RICHLAND -- Popular Science magazine was impressed enough with a technology developed at Pacific Northwest National Laboratory in Richland to name it one of 2009's best 100 technologies.
The technology, a nanomaterial that absorbs toxic metals, not only made the top 100 list, but it also was the grand award winner for green technologies.
Self-Assembled Monolayers on Mesoporous Supports, or SAMMS, was developed at the Richland lab in the 1990s and licensed to Steward Advanced Materials of Tennessee by Battelle, which manages the national lab.
The version marketed by Steward Advanced Materials can make mercury-tainted water 100 times as clean as any other method for about half the cost, according to the article in the magazine's December issue.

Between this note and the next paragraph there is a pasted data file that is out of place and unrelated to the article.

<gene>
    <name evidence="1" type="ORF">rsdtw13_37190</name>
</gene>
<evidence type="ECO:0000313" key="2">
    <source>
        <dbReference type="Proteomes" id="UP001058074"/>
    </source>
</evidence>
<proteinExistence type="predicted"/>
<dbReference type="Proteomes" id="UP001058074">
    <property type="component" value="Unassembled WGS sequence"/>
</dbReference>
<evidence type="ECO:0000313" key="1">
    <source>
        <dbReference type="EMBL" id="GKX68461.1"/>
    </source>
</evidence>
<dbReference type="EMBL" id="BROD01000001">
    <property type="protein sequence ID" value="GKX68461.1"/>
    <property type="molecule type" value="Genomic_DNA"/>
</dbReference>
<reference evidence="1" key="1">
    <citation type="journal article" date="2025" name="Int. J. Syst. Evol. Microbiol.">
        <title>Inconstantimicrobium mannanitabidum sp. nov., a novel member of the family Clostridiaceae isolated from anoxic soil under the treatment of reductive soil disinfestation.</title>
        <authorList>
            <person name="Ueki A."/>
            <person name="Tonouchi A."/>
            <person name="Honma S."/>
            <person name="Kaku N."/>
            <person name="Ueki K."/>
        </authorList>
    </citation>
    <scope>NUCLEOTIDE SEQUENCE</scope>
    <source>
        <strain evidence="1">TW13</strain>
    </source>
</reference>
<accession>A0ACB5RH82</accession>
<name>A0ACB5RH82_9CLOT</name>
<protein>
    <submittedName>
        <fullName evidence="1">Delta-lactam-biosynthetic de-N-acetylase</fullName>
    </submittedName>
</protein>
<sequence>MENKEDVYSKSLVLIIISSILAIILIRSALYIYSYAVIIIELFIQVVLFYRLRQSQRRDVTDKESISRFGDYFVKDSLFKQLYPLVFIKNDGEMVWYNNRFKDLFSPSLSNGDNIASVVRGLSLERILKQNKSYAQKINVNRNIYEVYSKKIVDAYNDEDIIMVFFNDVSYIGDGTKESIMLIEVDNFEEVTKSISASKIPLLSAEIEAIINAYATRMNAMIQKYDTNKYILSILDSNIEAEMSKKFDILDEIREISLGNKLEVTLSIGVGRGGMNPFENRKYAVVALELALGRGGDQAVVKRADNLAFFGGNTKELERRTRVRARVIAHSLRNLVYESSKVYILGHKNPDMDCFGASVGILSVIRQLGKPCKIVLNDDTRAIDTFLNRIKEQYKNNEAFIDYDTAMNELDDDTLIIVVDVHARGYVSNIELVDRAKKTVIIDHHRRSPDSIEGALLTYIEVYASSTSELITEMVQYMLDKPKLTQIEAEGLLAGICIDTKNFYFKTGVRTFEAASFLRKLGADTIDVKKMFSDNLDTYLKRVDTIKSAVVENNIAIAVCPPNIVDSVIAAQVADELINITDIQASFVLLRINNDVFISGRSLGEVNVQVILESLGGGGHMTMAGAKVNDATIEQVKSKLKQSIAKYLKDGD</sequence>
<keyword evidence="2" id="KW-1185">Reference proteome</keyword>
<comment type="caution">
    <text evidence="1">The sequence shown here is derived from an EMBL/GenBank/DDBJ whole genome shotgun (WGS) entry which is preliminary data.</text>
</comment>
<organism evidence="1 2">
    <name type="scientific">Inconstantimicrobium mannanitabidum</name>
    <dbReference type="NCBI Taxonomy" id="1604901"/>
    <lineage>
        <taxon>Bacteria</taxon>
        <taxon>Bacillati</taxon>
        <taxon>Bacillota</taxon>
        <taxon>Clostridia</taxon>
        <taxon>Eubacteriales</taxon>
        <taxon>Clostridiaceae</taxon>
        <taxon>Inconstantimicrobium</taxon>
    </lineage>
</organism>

Each grain of the company's product, thiol-SAMMS, is "a carefully engineered molecular sponge designed to absorb more than half its weight in mercury," the magazine said.
SAMMS powder consists of tiny ceramic grains with microscopic, spongelike holes.
Each grain is covered with a single layer of densely packed molecules that collect other, toxic molecules.
The thiol-SAMMS version of the powder is covered with sulfur, which easily binds to mercury and absorbs it into the grain's pores.
The mercury-laden SAMMS is stable and can be disposed of in a landfill.
SAMMS has successfully removed toxic metals from waste water, including at a coal plant, on an offshore oil rig and at a chemical manufacturer.
In addition to absorbing mercury, SAMMS also can be used to absorb lead, chromium and radionuclides in radioactive waste.